I am still playing with Blender, learning more about the software, and improving my general 3D skills.
I bought a course on Udemy for creating 3D environments in Blender, which I have been slowly getting through. I have learned some new photorealistic techniques, but I also found that I disagreed with some of the steps taken by the instructor. Also, I ran into problems with scene complexity, where the scene had so much geometry and heavy texture images that I could no longer render an image on my GPU (video card). It also slowed down the GUI significantly, which made working on the scene painful.
Here is my final render in the course. This is not the end of the tutorial, just where I stopped after my computer started getting bogged down.
The scene has 400,000 polygons before any subdivisions are calculated. When I rendered this one image, the memory usage of the Cycles render engine peaked at 9 GB. The grass was created by modeling individual blades of grass, then using the particle system to create many variations of clumps of grass, and then finally another particle system to distribute those clumps across the terrain.
I also spent a few hours on an indoor scene. I have been thinking about getting some drapes for my office window, so I decided to use Blender to create a simple render of how that would look on my window. I used some techniques from Ian Hubert’s Lazy Tutorials (which, if you somehow have never seen them before, are incredibly informative and entertaining one-minute tutorials).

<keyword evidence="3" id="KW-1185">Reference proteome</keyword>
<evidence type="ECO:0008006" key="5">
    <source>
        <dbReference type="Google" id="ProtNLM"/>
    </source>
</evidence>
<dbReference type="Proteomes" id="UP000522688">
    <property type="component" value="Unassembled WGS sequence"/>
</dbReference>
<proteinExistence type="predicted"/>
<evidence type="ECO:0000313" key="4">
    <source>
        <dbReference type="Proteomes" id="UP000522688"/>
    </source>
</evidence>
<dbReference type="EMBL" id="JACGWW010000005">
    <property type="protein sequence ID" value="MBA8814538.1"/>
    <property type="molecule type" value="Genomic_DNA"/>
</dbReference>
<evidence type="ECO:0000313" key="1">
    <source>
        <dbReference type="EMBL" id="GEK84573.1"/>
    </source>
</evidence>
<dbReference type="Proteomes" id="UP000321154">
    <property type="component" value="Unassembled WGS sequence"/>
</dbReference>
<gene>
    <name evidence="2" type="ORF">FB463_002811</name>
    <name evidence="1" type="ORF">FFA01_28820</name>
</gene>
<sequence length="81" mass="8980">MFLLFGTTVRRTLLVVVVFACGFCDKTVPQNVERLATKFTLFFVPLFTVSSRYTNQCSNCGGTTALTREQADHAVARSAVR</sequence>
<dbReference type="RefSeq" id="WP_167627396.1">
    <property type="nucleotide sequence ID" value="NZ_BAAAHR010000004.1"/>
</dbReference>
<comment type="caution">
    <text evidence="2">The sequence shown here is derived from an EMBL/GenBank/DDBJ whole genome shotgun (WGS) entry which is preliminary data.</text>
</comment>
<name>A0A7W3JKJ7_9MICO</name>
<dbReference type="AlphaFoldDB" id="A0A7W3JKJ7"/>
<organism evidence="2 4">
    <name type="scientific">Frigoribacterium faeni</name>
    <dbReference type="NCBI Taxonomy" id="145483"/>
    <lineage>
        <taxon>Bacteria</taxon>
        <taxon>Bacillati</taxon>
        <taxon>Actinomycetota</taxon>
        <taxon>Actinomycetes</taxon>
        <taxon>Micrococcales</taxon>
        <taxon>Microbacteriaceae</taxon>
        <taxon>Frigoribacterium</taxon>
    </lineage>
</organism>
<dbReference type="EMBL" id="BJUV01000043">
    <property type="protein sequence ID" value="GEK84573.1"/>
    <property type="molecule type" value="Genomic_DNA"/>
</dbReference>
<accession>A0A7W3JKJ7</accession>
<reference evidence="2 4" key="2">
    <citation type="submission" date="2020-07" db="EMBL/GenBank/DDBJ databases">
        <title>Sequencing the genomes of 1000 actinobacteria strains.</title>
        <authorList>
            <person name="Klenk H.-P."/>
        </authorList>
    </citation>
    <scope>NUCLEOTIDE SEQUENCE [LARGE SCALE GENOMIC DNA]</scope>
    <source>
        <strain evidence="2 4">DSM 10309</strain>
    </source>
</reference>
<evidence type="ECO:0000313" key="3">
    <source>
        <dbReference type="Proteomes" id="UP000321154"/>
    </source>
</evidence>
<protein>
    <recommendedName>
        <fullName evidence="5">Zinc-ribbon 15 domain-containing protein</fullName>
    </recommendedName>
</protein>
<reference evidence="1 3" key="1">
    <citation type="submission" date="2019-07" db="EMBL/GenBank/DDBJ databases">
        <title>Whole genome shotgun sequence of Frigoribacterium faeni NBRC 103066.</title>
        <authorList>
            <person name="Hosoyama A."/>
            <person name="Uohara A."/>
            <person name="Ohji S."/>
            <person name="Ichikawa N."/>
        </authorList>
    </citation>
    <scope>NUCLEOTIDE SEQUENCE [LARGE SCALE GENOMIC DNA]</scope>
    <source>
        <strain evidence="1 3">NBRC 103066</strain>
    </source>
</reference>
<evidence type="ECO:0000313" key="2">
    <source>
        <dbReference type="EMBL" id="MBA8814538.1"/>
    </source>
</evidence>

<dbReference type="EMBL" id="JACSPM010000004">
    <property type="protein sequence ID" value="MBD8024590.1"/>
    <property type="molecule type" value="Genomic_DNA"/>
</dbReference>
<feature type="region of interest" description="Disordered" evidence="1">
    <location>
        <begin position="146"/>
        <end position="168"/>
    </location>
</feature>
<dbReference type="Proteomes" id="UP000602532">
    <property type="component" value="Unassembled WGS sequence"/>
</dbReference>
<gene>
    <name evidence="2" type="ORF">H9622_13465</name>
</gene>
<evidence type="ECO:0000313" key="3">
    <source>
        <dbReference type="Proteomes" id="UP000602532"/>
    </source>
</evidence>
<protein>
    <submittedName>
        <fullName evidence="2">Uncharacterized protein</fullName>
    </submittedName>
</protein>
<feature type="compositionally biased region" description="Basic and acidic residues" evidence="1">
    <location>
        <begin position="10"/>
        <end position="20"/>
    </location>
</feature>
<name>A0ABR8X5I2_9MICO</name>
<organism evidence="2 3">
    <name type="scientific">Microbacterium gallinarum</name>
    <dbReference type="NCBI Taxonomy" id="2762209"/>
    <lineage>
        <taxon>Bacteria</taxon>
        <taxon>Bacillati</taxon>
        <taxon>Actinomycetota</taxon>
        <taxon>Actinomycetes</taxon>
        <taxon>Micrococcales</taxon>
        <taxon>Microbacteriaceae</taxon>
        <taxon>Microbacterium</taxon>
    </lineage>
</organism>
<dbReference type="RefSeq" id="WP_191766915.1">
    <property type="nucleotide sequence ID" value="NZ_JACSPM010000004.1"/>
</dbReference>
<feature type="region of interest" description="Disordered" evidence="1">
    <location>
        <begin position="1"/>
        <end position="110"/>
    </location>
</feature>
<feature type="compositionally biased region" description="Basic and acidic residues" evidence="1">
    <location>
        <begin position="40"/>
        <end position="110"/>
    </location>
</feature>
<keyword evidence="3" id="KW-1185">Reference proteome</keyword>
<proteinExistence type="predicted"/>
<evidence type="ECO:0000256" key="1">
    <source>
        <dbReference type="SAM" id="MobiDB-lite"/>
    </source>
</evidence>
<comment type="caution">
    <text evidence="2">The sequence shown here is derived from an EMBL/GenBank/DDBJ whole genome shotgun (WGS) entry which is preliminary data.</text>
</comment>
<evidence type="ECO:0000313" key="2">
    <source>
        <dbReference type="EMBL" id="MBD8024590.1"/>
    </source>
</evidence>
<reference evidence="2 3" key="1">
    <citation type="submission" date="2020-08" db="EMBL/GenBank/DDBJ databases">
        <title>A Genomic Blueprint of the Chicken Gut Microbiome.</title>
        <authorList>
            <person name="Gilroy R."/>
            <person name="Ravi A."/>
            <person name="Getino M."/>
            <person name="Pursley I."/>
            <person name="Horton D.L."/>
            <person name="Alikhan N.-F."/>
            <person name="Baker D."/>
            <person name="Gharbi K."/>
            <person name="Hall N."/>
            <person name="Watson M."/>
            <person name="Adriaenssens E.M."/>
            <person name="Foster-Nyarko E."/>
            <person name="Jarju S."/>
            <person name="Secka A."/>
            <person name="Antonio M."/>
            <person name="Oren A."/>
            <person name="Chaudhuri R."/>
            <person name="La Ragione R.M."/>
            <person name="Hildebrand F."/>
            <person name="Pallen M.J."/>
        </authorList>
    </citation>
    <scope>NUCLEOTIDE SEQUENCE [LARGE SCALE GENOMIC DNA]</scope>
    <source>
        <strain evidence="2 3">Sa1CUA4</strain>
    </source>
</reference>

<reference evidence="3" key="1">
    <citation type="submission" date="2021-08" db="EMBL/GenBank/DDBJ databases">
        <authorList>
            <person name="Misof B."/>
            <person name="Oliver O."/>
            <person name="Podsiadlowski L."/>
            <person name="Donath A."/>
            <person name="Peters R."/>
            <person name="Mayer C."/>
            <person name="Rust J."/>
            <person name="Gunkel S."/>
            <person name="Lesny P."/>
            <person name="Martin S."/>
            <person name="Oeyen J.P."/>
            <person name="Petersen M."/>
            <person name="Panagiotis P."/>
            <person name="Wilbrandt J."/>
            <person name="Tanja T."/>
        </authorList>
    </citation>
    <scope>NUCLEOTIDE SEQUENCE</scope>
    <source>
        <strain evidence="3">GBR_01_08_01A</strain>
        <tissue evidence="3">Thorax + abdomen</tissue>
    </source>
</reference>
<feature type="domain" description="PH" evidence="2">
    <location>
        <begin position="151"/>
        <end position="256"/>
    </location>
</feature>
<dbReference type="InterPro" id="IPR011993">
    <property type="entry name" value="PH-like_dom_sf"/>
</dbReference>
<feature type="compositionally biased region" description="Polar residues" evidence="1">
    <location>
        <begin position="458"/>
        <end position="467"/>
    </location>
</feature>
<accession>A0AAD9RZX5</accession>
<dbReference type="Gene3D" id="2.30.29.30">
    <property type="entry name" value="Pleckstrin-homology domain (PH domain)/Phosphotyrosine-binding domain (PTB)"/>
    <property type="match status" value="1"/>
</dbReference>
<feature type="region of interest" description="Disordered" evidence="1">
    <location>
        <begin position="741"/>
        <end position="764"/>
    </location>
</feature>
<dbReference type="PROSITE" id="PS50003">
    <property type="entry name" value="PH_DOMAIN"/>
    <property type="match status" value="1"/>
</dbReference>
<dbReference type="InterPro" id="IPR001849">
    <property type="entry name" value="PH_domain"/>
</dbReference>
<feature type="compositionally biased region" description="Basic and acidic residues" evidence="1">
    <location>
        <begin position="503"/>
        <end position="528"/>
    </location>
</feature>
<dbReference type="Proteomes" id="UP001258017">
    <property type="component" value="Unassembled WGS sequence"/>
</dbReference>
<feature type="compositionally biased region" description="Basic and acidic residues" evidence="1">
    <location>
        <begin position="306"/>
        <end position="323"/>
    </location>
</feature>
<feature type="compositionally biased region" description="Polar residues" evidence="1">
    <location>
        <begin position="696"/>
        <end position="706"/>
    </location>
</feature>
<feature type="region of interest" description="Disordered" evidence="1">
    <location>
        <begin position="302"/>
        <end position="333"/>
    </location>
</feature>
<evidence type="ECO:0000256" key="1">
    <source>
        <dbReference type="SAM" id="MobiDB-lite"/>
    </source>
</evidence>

I modeled a simple version of the room, then took some pictures using my phone and applied them as UV textures with “Project From View” in Blender. The scale isn’t perfect (most notably with the hardwood floor panels and vent) but I’m not looking for perfection. The white sheer curtains (which I already have in my office) are modeled – I created one of the folds and then used an Array modifier to extend it.
But what I really wanted to visualize was the drapes. So I doctored up a usable tiled image based on some fabric I am considering buying. Then I applied that image to a subdivided plane and used Blender cloth simulation to create the folds and open them to let some light.
Because all of the light is coming from outside through a partially opaque curtain, I had to increase the samples per pixel, which caused my render time to go up. Despite the increased render time, this scene only required 136 MB of memory, compared to the 9 GB of the landscape!
One final bit of news: Blender 2.83 was released yesterday. I downloaded the installer but have not had a chance to use it yet. This new version comes with another batch of exciting new features, but I am most excited by the adaptive rendering setting, which should show a big improvement for some of those longer Cycles render times.